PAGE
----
5 Crucial Steps To Prepare For Any Negotiation
A lot of people picture a negotiation as a battle of wits — two opponents trying to outmatch each other from across a boardroom table.
But the truth is, you win or lose any negotiation long before you sit down at a table.
The actual negotiation is just about tactics and execution. You may have plenty of rhetorical skill, but without true preparation, you won’t be walking away from a negotiation with the outcome you want.
Luckily, preparing for a negotiation is actually one of the more interesting and fun forms of practice.
Almost everyone likes to practice negotiation because the skills you develop are universal. They translate just as well to buying a car, getting a better interest rate on a loan, or vying for a higher salary.
So here’s how to prepare yourself, and your team, for your next negotiation:
1. Decide how to value the situation.
Depending on what you’re negotiating for — and what you hope to gain — you’ll utilize different principles.
The most important thing you can do before a negotiation is figure out exactly what those principles are.
For example, if two kids are negotiating over a pizza, the principle involved is fairness. Each wants a certain amount of pizza, and they both want to get their fair share.
But if you’re walking into a car dealership to negotiate, you probably won’t be negotiating using the principle of fairness. You’ll be using economic principles and attempting to get a vehicle for the least possible cost. Your reference point will likely be any number of sites that identify the dealer “cost” and how much recent customers have actually paid for the car.
And principles can get fairly exotic.There are companies who pay for influencer Instagram posts based on “likes” as the valuation reference.
The principles used could be philosophical, moral, or economic.
But you have to know which one you’re using before you enter the negotiation — whether it’s for acquiring a slice of pizza, a new car, or a multinational corporation.
2. Rehearse with your entire team.
In movies and TV shows, a high-stakes negotiation always revolves around one pivotal moment. One side throws out a question or introduces a new point that changes everything.
Generally speaking, that’s not how negotiations in the business world work.
But there is a way to head off surprises at the table. Instead of thinking only about what points you’re going to make, get your team together ahead of time and do some role-playing.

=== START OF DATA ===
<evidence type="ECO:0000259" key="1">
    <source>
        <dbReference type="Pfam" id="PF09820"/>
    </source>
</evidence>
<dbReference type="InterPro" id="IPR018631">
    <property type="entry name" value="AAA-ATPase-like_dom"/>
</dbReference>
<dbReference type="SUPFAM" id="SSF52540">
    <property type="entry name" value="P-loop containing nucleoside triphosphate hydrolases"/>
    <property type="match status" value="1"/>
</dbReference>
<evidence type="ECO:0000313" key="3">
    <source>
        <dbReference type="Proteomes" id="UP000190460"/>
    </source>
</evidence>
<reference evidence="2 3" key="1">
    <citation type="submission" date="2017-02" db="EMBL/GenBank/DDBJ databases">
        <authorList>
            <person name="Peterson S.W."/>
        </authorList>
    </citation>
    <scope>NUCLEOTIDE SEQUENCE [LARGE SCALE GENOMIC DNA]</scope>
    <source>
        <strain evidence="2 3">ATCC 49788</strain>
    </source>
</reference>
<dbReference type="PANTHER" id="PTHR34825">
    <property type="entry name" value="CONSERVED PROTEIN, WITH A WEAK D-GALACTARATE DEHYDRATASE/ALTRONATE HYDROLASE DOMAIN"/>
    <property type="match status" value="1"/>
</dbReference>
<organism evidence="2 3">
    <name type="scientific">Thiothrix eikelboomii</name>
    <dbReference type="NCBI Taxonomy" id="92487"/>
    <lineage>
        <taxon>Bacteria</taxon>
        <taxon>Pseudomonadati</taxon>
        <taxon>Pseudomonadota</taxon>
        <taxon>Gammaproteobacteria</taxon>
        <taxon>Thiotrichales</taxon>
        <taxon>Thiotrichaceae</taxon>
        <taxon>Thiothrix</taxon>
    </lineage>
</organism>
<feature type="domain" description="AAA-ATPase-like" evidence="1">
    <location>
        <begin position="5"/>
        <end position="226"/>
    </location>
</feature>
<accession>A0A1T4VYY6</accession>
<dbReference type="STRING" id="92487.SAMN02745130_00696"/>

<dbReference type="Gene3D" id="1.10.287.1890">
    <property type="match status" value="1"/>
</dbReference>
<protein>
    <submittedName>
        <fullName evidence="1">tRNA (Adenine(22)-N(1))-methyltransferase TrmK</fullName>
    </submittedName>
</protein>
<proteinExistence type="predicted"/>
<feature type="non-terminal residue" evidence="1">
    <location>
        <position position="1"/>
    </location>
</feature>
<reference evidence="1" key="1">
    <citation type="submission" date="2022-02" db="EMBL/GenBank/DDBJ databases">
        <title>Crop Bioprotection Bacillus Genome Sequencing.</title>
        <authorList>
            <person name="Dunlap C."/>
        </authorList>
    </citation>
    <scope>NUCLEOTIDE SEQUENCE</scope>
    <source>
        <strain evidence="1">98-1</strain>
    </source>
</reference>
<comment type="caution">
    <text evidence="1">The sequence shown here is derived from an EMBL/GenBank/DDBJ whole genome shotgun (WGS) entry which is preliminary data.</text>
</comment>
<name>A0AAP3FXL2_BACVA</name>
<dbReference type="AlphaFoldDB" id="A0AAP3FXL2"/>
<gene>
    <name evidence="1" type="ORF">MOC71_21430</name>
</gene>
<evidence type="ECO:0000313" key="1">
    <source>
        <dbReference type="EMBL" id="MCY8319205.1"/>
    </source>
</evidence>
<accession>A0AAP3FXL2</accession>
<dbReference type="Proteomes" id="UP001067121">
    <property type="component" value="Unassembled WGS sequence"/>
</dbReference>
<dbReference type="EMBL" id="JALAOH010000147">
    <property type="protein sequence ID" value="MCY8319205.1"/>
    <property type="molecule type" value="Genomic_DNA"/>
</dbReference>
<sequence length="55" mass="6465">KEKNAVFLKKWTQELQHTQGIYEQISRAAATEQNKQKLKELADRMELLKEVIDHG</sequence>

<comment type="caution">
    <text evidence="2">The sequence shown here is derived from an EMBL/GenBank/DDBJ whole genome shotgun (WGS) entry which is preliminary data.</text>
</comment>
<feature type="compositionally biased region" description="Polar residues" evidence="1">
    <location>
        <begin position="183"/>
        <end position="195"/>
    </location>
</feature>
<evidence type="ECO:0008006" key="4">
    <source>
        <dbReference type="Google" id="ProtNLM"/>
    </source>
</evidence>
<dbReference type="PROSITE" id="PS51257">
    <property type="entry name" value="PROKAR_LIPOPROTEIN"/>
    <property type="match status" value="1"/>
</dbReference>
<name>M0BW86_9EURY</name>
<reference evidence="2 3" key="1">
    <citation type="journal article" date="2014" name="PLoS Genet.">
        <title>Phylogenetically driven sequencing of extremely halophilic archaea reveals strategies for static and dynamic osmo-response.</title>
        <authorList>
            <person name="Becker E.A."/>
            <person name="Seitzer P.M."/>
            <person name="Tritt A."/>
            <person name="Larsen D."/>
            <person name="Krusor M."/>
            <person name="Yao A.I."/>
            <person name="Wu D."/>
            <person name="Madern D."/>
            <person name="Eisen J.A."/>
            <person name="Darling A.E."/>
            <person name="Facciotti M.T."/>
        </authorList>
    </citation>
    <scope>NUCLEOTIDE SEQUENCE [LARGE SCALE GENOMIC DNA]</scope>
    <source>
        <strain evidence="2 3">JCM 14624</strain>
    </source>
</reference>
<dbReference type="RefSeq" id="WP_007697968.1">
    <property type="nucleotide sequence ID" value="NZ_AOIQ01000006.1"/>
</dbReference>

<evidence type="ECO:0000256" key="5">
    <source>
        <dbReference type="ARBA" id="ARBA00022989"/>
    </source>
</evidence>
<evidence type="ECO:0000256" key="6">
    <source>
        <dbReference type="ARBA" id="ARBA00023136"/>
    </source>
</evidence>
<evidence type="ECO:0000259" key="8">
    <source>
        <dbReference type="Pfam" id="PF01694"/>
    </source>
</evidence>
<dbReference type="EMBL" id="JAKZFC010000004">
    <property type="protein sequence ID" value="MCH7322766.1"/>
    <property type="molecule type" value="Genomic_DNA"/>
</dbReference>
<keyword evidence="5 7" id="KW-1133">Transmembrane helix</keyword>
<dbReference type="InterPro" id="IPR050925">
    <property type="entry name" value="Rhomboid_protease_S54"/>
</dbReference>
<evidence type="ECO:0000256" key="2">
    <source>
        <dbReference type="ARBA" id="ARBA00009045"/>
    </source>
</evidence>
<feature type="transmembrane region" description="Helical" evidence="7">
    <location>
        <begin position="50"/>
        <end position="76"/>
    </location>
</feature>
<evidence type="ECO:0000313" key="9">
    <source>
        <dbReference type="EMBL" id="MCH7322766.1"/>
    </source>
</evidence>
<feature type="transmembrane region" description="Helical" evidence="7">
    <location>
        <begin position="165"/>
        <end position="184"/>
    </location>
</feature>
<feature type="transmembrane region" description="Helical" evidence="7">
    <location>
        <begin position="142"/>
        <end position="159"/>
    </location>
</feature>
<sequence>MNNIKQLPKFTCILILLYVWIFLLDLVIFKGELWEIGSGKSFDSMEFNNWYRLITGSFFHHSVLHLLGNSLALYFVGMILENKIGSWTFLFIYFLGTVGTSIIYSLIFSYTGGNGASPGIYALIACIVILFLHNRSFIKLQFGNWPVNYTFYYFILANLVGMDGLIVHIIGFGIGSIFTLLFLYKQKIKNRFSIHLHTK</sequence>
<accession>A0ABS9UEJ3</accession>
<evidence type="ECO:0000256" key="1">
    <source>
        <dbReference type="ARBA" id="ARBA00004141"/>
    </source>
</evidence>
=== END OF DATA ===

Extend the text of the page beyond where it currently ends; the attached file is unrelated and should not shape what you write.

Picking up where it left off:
Have team members throw out objections and difficult questions. Don’t let them go easy on you. Make it as real and as challenging as possible.
Practicing different scenarios ensures you and your team are calm under pressure and capable of thinking on your feet. And these practice sessions are always fun and memorable.
3. Make sure everyone knows their role.
When going into a negotiation with multiple individuals on either side — analysts, lawyers, lead negotiators — it pays to have everyone understand their position.
Rehearsing roles helps everyone determine when they should contribute and when they should stay silent.
For instance, some people may not speak at all. They may just sit and observe the other side, taking notes on their body language, speech, and reactions.
When you role-play and rehearse the negotiation, you begin to understand how individuals on your team respond emotionally or where discipline might break down. It also helps you clarify who has the authority to make concessions and decisions.
But role-playing requires time and extensive knowledge of the other side. If your team lacks either of those, you should concentrate on the next two tactics.
4. Hold training sessions.
Maybe you aren’t incredibly familiar with the other side’s interests and goals.
But there’s a very good chance they have negotiated something similar before. Look to the past and use case studies to gather insight on what the opposition wants and what they may be willing to give up.
This is easier than ever in the age of smartphones and instant internet access. It’s very simple to put together audio or video training on a subject. Even listening to a recording while commuting to work can help you understand some of the most important issues in the negotiation.
5. Write out a brief.
You can never go wrong by writing down the key issues in a one-page brief.
At minimum, you should write down the issues, the interests of the individual parties, what’s at stake, and what each party is trying to get.
The process helps clarify your own issues and interests. People often get those two things confused, and they end up negotiating the issues without really thinking about the interests. They don’t stop to consider what’s actually important to them in the negotiation, and they wind up spending too much time and effort on details that don’t really matter.
Writing a brief is simply a way of helping you understand and remember what you already know.
Honestly, I have never met anyone who has regretted putting together a brief or practicing.
So much of getting what you want from a negotiation is derived from your preparation. I can’t guarantee that you’ll walk away from the table feeling satisfied.
But if you prepare well, you give yourself a fighting chance.